This blog will focus on historical accuracy and reconstructionism but also on the contemporary religion and sometimes wander into other heathenry, like Anglo - Saxon faith, Odinism, Theodism and so on.
There will however never be any bigotry, homophobia, anti Semitism or stupid ideas of a "pure" Germanic race.
Freyr, the ruler of Alfheim (“elf home”=realm of the elves), is the god of sun and rain, virility, fertlility and the patron of bountiful harvests. He is both a god of peace and a brave warrior. Freyr is the most prominent and most beautiful of the male members of the Vanir.
He is married to the beautiful giantess Gerd, and he and his twinsister Freya, are the children of Njord and Njord’s sister Jord.
Freyr has two equestrian-animals: A golden boar Gullinbursti (“golden bristle”) ,which was made for him by the dwarves Brokk and Eitri, and a horse named Blodighofi - (“The one with blood on the hoofs”). Freyr owns the ship Skidbladnir (“wooden-bladed”), which always sails directly towards its target, and which can become so small that it can fit in Freyr’s pocket. He also possessed a sword that would by itself emerge from its sheath and spread a field with carnage whenever the owner desired it.
Freyr’s shield bearer and servant is Skirnir, to whom he gave his sword, which Skirnir demanded as a reward for making Gerd his wife. Would he miss his self-fighting sword? There are two mentioned fights where he doesn’t have his self-fightning sword: He fought Beli (who seems to have been the celtic God with powers similar to his own) and defeated Beli with an antler as a weapon. Beli was no match for him, and he could have killed Beli with his bare hands. His second mentioned fight/duel is harder: On the day of Ragnarok Frey will, in lack of the self-fighting sword, wrestle the fire giant Surt, who kills him.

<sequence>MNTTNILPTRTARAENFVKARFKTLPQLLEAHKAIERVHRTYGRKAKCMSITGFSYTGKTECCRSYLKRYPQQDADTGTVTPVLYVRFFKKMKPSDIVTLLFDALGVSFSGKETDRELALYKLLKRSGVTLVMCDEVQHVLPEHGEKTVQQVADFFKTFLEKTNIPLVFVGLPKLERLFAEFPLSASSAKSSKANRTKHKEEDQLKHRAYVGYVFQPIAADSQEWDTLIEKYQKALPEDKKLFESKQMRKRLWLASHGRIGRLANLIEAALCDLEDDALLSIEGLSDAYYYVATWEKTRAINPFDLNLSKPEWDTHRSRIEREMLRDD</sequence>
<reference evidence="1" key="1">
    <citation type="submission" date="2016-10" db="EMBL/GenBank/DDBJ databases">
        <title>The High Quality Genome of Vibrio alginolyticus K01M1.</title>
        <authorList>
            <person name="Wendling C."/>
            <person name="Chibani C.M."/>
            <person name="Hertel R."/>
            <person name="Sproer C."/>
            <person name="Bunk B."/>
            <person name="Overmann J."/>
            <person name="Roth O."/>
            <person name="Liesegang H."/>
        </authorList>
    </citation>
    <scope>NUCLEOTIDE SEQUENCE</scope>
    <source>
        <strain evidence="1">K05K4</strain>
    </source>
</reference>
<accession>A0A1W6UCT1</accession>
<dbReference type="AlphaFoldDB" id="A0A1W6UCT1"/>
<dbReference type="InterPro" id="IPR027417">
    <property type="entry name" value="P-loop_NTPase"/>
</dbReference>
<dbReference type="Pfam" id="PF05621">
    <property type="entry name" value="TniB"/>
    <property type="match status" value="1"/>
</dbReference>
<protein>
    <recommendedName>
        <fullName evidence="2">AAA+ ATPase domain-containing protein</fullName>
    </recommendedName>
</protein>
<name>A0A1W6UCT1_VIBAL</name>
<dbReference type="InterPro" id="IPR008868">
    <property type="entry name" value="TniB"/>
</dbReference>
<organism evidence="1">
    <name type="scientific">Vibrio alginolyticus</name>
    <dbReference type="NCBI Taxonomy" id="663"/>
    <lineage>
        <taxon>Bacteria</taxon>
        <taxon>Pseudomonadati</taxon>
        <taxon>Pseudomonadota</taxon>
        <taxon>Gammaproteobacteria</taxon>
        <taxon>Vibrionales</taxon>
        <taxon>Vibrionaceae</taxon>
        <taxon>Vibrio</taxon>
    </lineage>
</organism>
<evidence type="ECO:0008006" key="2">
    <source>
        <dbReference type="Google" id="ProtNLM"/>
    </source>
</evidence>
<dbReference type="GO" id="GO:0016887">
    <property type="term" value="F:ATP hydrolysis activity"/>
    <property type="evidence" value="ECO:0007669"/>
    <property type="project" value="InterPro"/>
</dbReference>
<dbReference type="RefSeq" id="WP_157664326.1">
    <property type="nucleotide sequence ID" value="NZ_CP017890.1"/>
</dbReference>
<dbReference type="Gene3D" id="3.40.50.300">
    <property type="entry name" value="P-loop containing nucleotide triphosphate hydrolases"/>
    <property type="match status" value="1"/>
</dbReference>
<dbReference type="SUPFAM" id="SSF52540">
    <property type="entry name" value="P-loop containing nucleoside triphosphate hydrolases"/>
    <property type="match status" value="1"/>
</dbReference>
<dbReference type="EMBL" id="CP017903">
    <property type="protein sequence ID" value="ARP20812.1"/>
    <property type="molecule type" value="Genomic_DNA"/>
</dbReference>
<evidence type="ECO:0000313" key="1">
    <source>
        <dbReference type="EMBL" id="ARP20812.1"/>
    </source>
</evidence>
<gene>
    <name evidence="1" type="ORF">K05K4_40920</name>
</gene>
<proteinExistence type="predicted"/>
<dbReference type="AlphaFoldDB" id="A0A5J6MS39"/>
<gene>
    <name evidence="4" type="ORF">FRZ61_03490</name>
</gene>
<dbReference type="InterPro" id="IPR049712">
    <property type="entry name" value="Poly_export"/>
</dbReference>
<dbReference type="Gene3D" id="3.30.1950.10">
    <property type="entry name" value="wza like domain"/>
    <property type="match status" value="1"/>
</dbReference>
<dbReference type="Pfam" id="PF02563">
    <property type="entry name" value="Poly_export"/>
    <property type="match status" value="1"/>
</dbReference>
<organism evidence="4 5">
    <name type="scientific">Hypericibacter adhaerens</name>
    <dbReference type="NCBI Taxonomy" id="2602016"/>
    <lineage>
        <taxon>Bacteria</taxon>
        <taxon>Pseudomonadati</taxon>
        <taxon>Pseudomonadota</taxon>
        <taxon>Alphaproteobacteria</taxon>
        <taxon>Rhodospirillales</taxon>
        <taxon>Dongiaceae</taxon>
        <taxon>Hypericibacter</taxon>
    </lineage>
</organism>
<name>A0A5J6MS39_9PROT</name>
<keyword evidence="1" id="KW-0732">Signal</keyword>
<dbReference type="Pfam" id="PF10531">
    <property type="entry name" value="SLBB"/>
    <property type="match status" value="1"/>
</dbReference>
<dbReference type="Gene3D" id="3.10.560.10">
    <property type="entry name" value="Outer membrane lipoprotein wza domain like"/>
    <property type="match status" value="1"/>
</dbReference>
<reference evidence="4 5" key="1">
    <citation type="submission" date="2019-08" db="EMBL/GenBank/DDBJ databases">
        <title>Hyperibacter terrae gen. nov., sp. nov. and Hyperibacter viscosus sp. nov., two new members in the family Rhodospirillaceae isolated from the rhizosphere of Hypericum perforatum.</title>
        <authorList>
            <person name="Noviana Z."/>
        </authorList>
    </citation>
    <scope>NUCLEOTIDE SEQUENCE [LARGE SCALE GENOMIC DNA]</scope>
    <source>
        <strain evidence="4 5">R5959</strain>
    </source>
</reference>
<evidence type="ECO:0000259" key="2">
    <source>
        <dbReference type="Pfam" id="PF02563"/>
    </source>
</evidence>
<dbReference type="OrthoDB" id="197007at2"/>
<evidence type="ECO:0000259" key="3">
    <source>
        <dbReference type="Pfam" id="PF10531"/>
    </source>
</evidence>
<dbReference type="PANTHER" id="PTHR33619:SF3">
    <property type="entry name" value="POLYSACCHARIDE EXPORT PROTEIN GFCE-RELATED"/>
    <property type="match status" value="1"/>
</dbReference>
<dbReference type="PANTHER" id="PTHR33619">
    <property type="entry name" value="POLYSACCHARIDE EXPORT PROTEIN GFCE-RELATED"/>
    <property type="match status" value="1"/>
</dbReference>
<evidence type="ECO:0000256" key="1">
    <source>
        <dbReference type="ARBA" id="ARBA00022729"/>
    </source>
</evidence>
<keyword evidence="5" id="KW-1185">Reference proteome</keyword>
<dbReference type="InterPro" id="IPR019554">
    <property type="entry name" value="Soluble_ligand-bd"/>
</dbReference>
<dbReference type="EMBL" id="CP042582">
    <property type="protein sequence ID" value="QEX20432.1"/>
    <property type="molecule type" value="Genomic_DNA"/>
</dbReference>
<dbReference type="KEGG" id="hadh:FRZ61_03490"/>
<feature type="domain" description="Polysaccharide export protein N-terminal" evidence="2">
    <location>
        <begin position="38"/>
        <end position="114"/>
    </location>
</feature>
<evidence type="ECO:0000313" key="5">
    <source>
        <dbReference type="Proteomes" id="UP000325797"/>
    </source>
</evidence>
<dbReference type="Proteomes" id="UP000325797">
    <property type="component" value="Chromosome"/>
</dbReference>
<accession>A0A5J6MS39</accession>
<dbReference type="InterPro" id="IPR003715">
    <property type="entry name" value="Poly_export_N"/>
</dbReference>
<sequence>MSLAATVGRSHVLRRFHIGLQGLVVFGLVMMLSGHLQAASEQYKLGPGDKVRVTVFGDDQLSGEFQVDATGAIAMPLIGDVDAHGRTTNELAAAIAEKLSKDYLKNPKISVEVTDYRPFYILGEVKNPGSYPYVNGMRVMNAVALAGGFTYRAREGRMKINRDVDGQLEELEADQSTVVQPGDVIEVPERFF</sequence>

Freyr, sometimes referred to as Yngvi-Freyr, was especially associated with Sweden and seen as an ancestor of the former Swedish royal house. The center of his cult was the city Uppsala in Sweden. In southern Sweden he was called Fricco.
Óðr again leaves the grieving Freyja in Odur verläßt abermals die trauernde Gattin (1882), artist unknown.
In Norse mythology, Óðr (Old Norse for “mad, frantic, furious, vehement, eager”, as a noun “mind, feeling” and also “song, poetry”; Orchard (1997) gives “the frenzied one”) or Óð, sometimes angliziced as Odr or Od, is a figure associated with the major goddess Freyja. The Prose Edda and Heimskringla, written in the 13th century by Snorri Sturluson, both describe Óðr as Freyja’s husband and father of her daughter Hnoss. Heimskringla adds that the couple produced another daughter, Gersemi. A number of theories have been proposed about Óðr, generally that he is somehow a hypostasis of the deity Odin due to their similarities.